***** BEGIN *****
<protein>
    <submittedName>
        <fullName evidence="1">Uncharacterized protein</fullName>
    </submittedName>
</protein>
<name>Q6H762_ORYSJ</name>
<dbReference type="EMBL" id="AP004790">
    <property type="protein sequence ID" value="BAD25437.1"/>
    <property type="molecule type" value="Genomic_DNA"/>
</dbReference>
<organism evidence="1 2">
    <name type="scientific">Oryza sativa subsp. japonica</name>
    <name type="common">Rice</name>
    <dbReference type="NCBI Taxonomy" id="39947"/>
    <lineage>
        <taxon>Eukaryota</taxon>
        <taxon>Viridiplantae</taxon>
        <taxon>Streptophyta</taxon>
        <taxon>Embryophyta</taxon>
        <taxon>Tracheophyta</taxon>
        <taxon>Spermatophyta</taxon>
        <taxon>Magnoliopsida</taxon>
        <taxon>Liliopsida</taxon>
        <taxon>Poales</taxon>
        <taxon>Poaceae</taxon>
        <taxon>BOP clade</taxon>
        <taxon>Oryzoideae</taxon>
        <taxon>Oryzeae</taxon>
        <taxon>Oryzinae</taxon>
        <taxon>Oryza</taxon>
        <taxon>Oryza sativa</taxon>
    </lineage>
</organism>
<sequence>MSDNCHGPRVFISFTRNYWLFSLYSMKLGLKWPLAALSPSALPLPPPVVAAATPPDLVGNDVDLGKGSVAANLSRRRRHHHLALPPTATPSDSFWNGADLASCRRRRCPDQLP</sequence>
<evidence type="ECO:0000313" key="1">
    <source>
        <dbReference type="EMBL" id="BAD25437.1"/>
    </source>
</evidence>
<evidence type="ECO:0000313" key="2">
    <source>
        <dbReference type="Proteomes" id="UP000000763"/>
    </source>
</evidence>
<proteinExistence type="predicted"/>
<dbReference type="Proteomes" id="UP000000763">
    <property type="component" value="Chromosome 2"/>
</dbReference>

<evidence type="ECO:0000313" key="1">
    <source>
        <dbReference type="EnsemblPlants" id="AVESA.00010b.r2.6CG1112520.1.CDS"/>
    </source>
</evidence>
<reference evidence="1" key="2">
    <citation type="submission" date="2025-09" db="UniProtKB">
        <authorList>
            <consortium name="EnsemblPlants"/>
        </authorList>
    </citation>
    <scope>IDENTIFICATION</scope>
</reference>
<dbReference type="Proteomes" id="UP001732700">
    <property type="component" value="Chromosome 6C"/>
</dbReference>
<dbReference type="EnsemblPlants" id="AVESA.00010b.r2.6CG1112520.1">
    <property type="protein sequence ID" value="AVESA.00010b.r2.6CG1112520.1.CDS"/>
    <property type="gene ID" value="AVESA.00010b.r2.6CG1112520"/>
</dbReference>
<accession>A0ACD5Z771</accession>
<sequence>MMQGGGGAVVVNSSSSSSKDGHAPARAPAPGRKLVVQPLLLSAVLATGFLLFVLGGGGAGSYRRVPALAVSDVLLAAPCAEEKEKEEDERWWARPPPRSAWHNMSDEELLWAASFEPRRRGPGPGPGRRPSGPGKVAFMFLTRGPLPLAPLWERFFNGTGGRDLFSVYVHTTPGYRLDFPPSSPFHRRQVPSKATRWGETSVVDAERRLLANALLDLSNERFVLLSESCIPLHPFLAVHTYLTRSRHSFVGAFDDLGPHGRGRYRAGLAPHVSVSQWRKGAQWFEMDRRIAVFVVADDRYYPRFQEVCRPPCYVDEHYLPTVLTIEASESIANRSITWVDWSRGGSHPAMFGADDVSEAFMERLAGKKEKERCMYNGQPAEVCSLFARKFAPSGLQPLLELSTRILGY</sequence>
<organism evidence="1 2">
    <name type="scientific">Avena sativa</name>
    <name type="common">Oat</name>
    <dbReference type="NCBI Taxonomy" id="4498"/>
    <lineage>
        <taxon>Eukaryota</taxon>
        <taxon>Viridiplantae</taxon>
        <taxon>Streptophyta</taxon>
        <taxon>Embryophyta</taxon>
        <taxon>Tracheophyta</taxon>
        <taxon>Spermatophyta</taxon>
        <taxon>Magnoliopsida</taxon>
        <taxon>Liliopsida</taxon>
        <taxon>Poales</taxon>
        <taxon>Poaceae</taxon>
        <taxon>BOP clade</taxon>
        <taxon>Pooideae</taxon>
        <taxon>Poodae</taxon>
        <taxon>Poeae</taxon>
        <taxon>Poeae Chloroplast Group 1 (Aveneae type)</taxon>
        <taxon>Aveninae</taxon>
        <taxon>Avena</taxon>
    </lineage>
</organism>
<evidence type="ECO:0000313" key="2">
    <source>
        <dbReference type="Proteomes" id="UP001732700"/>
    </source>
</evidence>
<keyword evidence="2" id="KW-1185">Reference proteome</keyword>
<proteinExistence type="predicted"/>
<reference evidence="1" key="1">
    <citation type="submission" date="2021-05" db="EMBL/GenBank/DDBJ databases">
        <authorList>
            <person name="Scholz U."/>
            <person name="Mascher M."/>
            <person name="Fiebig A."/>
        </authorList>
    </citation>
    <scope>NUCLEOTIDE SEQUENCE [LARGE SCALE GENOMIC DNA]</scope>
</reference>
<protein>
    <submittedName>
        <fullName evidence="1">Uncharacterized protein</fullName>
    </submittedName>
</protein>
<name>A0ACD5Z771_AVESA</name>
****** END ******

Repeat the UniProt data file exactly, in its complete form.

<protein>
    <submittedName>
        <fullName evidence="1">Uncharacterized protein</fullName>
    </submittedName>
</protein>
<name>Q6H762_ORYSJ</name>
<dbReference type="EMBL" id="AP004790">
    <property type="protein sequence ID" value="BAD25437.1"/>
    <property type="molecule type" value="Genomic_DNA"/>
</dbReference>
<organism evidence="1 2">
    <name type="scientific">Oryza sativa subsp. japonica</name>
    <name type="common">Rice</name>
    <dbReference type="NCBI Taxonomy" id="39947"/>
    <lineage>
        <taxon>Eukaryota</taxon>
        <taxon>Viridiplantae</taxon>
        <taxon>Streptophyta</taxon>
        <taxon>Embryophyta</taxon>
        <taxon>Tracheophyta</taxon>
        <taxon>Spermatophyta</taxon>
        <taxon>Magnoliopsida</taxon>
        <taxon>Liliopsida</taxon>
        <taxon>Poales</taxon>
        <taxon>Poaceae</taxon>
        <taxon>BOP clade</taxon>
        <taxon>Oryzoideae</taxon>
        <taxon>Oryzeae</taxon>
        <taxon>Oryzinae</taxon>
        <taxon>Oryza</taxon>
        <taxon>Oryza sativa</taxon>
    </lineage>
</organism>
<sequence>MSDNCHGPRVFISFTRNYWLFSLYSMKLGLKWPLAALSPSALPLPPPVVAAATPPDLVGNDVDLGKGSVAANLSRRRRHHHLALPPTATPSDSFWNGADLASCRRRRCPDQLP</sequence>
<evidence type="ECO:0000313" key="1">
    <source>
        <dbReference type="EMBL" id="BAD25437.1"/>
    </source>
</evidence>
<evidence type="ECO:0000313" key="2">
    <source>
        <dbReference type="Proteomes" id="UP000000763"/>
    </source>
</evidence>
<proteinExistence type="predicted"/>
<dbReference type="Proteomes" id="UP000000763">
    <property type="component" value="Chromosome 2"/>
</dbReference>

<evidence type="ECO:0000313" key="1">
    <source>
        <dbReference type="EnsemblPlants" id="AVESA.00010b.r2.6CG1112520.1.CDS"/>
    </source>
</evidence>
<reference evidence="1" key="2">
    <citation type="submission" date="2025-09" db="UniProtKB">
        <authorList>
            <consortium name="EnsemblPlants"/>
        </authorList>
    </citation>
    <scope>IDENTIFICATION</scope>
</reference>
<dbReference type="Proteomes" id="UP001732700">
    <property type="component" value="Chromosome 6C"/>
</dbReference>
<dbReference type="EnsemblPlants" id="AVESA.00010b.r2.6CG1112520.1">
    <property type="protein sequence ID" value="AVESA.00010b.r2.6CG1112520.1.CDS"/>
    <property type="gene ID" value="AVESA.00010b.r2.6CG1112520"/>
</dbReference>
<accession>A0ACD5Z771</accession>
<sequence>MMQGGGGAVVVNSSSSSSKDGHAPARAPAPGRKLVVQPLLLSAVLATGFLLFVLGGGGAGSYRRVPALAVSDVLLAAPCAEEKEKEEDERWWARPPPRSAWHNMSDEELLWAASFEPRRRGPGPGPGRRPSGPGKVAFMFLTRGPLPLAPLWERFFNGTGGRDLFSVYVHTTPGYRLDFPPSSPFHRRQVPSKATRWGETSVVDAERRLLANALLDLSNERFVLLSESCIPLHPFLAVHTYLTRSRHSFVGAFDDLGPHGRGRYRAGLAPHVSVSQWRKGAQWFEMDRRIAVFVVADDRYYPRFQEVCRPPCYVDEHYLPTVLTIEASESIANRSITWVDWSRGGSHPAMFGADDVSEAFMERLAGKKEKERCMYNGQPAEVCSLFARKFAPSGLQPLLELSTRILGY</sequence>
<organism evidence="1 2">
    <name type="scientific">Avena sativa</name>
    <name type="common">Oat</name>
    <dbReference type="NCBI Taxonomy" id="4498"/>
    <lineage>
        <taxon>Eukaryota</taxon>
        <taxon>Viridiplantae</taxon>
        <taxon>Streptophyta</taxon>
        <taxon>Embryophyta</taxon>
        <taxon>Tracheophyta</taxon>
        <taxon>Spermatophyta</taxon>
        <taxon>Magnoliopsida</taxon>
        <taxon>Liliopsida</taxon>
        <taxon>Poales</taxon>
        <taxon>Poaceae</taxon>
        <taxon>BOP clade</taxon>
        <taxon>Pooideae</taxon>
        <taxon>Poodae</taxon>
        <taxon>Poeae</taxon>
        <taxon>Poeae Chloroplast Group 1 (Aveneae type)</taxon>
        <taxon>Aveninae</taxon>
        <taxon>Avena</taxon>
    </lineage>
</organism>
<evidence type="ECO:0000313" key="2">
    <source>
        <dbReference type="Proteomes" id="UP001732700"/>
    </source>
</evidence>
<keyword evidence="2" id="KW-1185">Reference proteome</keyword>
<proteinExistence type="predicted"/>
<reference evidence="1" key="1">
    <citation type="submission" date="2021-05" db="EMBL/GenBank/DDBJ databases">
        <authorList>
            <person name="Scholz U."/>
            <person name="Mascher M."/>
            <person name="Fiebig A."/>
        </authorList>
    </citation>
    <scope>NUCLEOTIDE SEQUENCE [LARGE SCALE GENOMIC DNA]</scope>
</reference>
<protein>
    <submittedName>
        <fullName evidence="1">Uncharacterized protein</fullName>
    </submittedName>
</protein>
<name>A0ACD5Z771_AVESA</name>